• Abstract: The paper, written for a joint project of the Gulf Research Center in Dubai and the Bertelsmann Foundation, explores whether the lessons from the transformation of Europe from a conflict formation into a security community could be transferred to the Persian Gulf region. It records and analyses the European experience with "security models" actually applied such as balance-ofpower, nuclear deterrence, arms control and confidence-building, democratic peace, regional integration etc. as well as various alternative models such as common security and defensive restructuring of the armed forces. It further analyses the structure and dynamics of the Persian Gulf region, finding few of the European models to be really applicable. It concludes with outlining two different scenarios for the development of the region after the invasion and occupation of Iraq.
  • Topic: Conflict Resolution, Security
  • Political Geography: Iraq, Europe, Middle East
  • Author: Nina Fallentin Caspersen
  • Publication Date: 07-2002
  • Content Type: Working Paper
  • Institution: Danish Institute for International Studies
  • Abstract: Based on conflict regulation in post-Dayton Bosnia, it will in this paper be analysed whether an integrative or a consociational approach is more effective in fostering stability following an ethnic war. I will compare the effectiveness of the approaches in fostering stability in post-Dayton Bosnia, and from this analysis seek to identify the empirical conditions that affect the effectiveness of the approaches and hence the conditions under which they should be prescribed. Whereas the ethnic groups in Lijphart's consociational approach constitute the basic units on which the political structure is built, Horowitz contends in his integrative approach that political structures must transcend the ethnic divisions, they must obliterate the divide. The Dayton Agreement that ended the war in Bosnia contains elements of both approaches and the balance between them has been changing in the course of its implementation. The case, therefore, constitutes a very suitable case for an empirical test. I will argue that due to the depth of divisions, the numerical balance between the groups, and the maximalist objectives of the parties, the consociational model has been more effective in fostering stability in Bosnia. Presently, a change to an integrative structure seems premature, but a mix of the approaches has been demonstrated to be able to foster moderation and the way forward could be a continued incremental change of the balance of this mix.
  • Topic: Conflict Resolution, Ethnic Conflict, Treaties and Agreements
  • Political Geography: Europe, Bosnia
  • Author: Bjørn Møller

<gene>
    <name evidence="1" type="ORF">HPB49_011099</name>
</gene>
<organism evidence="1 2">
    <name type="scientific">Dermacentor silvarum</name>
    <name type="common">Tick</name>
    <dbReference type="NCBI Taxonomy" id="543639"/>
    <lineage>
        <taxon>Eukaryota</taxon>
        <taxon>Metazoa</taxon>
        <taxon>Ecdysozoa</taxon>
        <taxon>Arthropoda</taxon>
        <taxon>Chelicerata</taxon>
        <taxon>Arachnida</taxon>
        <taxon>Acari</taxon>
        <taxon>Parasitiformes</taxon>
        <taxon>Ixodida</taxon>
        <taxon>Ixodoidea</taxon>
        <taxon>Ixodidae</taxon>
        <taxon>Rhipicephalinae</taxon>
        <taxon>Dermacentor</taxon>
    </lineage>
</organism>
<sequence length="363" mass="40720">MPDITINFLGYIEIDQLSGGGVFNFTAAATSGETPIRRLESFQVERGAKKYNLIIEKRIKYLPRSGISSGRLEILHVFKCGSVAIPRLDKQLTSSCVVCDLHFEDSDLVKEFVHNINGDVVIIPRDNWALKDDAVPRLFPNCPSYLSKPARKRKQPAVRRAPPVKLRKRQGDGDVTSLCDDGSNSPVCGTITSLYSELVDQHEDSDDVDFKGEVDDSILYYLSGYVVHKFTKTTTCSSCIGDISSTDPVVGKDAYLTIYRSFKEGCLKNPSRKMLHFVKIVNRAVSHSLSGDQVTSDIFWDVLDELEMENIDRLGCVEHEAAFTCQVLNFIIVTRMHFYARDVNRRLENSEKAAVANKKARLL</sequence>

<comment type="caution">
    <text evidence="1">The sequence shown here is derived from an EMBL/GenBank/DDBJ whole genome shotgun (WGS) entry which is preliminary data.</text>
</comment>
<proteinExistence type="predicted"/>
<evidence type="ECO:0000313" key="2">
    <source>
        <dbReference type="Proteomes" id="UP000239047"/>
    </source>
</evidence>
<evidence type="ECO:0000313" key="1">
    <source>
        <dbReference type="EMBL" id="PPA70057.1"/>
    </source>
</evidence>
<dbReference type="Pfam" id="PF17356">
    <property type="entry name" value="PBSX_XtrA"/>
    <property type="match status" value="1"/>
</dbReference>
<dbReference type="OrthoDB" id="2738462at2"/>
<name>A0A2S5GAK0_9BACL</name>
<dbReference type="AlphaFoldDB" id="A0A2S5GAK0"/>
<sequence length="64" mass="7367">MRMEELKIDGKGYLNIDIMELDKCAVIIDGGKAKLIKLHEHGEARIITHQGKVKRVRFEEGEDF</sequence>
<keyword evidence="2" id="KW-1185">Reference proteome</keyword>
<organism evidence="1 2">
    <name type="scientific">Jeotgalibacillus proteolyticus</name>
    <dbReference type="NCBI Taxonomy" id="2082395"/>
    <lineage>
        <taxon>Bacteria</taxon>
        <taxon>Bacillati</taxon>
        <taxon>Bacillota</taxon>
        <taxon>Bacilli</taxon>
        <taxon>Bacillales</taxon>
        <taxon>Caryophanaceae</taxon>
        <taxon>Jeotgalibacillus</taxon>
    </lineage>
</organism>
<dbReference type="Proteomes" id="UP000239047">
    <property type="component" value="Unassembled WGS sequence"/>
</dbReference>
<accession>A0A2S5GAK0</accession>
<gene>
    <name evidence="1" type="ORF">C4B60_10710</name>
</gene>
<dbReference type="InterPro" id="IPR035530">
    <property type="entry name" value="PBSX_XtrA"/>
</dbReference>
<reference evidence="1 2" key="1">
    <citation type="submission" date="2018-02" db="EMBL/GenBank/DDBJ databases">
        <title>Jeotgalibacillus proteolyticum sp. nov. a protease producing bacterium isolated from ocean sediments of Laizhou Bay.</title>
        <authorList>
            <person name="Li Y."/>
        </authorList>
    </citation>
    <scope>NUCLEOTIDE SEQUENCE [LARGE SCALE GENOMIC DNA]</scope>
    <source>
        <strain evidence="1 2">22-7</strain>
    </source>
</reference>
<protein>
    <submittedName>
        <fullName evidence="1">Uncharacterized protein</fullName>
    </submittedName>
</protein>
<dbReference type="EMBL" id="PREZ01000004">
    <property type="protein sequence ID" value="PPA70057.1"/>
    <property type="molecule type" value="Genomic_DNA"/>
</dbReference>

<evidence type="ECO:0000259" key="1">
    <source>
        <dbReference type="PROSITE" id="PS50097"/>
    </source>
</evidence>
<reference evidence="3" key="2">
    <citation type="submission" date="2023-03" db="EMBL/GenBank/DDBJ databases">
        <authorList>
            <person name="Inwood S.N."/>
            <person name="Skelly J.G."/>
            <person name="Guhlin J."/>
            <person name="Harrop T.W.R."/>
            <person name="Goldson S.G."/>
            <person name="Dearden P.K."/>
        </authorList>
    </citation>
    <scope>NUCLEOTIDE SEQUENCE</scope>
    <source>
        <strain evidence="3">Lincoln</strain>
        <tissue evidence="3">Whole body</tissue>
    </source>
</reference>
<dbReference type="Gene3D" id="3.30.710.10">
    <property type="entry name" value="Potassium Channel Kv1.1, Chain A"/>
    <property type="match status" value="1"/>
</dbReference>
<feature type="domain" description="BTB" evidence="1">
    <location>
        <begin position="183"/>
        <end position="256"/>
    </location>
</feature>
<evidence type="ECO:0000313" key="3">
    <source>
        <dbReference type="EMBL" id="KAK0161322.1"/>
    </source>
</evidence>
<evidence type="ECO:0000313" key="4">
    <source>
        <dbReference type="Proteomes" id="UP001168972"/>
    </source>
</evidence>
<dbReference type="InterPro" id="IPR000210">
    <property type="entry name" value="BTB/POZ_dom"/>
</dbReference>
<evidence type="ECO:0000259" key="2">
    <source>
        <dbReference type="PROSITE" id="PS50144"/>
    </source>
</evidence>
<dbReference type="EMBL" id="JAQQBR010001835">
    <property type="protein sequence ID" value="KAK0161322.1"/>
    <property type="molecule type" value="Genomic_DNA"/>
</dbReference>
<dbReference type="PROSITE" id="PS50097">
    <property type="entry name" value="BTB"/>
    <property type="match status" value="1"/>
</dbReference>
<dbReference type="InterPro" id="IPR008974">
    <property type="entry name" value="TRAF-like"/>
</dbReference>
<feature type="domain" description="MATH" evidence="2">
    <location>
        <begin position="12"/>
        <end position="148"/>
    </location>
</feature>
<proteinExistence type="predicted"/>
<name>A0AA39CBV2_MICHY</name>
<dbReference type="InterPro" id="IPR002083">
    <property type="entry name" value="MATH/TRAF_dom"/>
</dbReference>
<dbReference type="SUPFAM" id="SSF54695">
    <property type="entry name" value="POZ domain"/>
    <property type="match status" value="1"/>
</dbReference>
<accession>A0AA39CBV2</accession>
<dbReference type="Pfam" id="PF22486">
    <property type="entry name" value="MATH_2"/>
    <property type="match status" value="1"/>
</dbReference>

• Publication Date: 08-2001
  • Content Type: Working Paper
  • Institution: Danish Institute for International Studies
  • Abstract: The first question one must ask is whether “the Great Lakes Region” is in fact a meaningful and useful frame of analysis.
  • Topic: Conflict Resolution, Ethnic Conflict
  • Political Geography: Africa, Europe
  • Author: Dietrich Jung
  • Publication Date: 07-2001
  • Content Type: Working Paper
  • Institution: Danish Institute for International Studies
  • Abstract: In a recent article, Michael Mandelbaum depicted Middle Eastern states as the most combative members of the international community. He painted the picture of a region in which “traditional motives for war – gold and God – are still alive” (Mandelbaum 1999). In line with this rather stereotypical perspective, the Middle East is often viewed as a zone of conflict, in which competition for scarce resources (“gold”) inevitably leads to violent encounters between actors that are guided by irrational ideas (“God”). The long and bloody history of the Palestine conflict has contributed a lot to coroberating this image of a region in which violence seems to be endemic. In terminating the so-called Middle East Peace Process, the current “Al-Aqsa Intifada” marks another violent step in this conflict that has frequently escalated to warlike proportions in the form of popular unrest, communal riots, anti-colonial insurgencies, guerilla and terror attacks, as well as civil and inter-state wars. Yet behind these waves of violence and counter-violence, we can easily discern patterns of a kind of nationalist conflict with which European history is far more familiar than the stereotype of Middle Eastern irrationality admits. Despite the academic obsession with proclaiming the “end of territoriality” and the “decline of the nation-state”, the Palestine conflict represents a painful but vivid remnant of those national conflicts that politically characterized the nineteenth and twentieth centuries in Europe.
  • Topic: Conflict Resolution, International Organization
  • Political Geography: Europe, Palestine, Arab Countries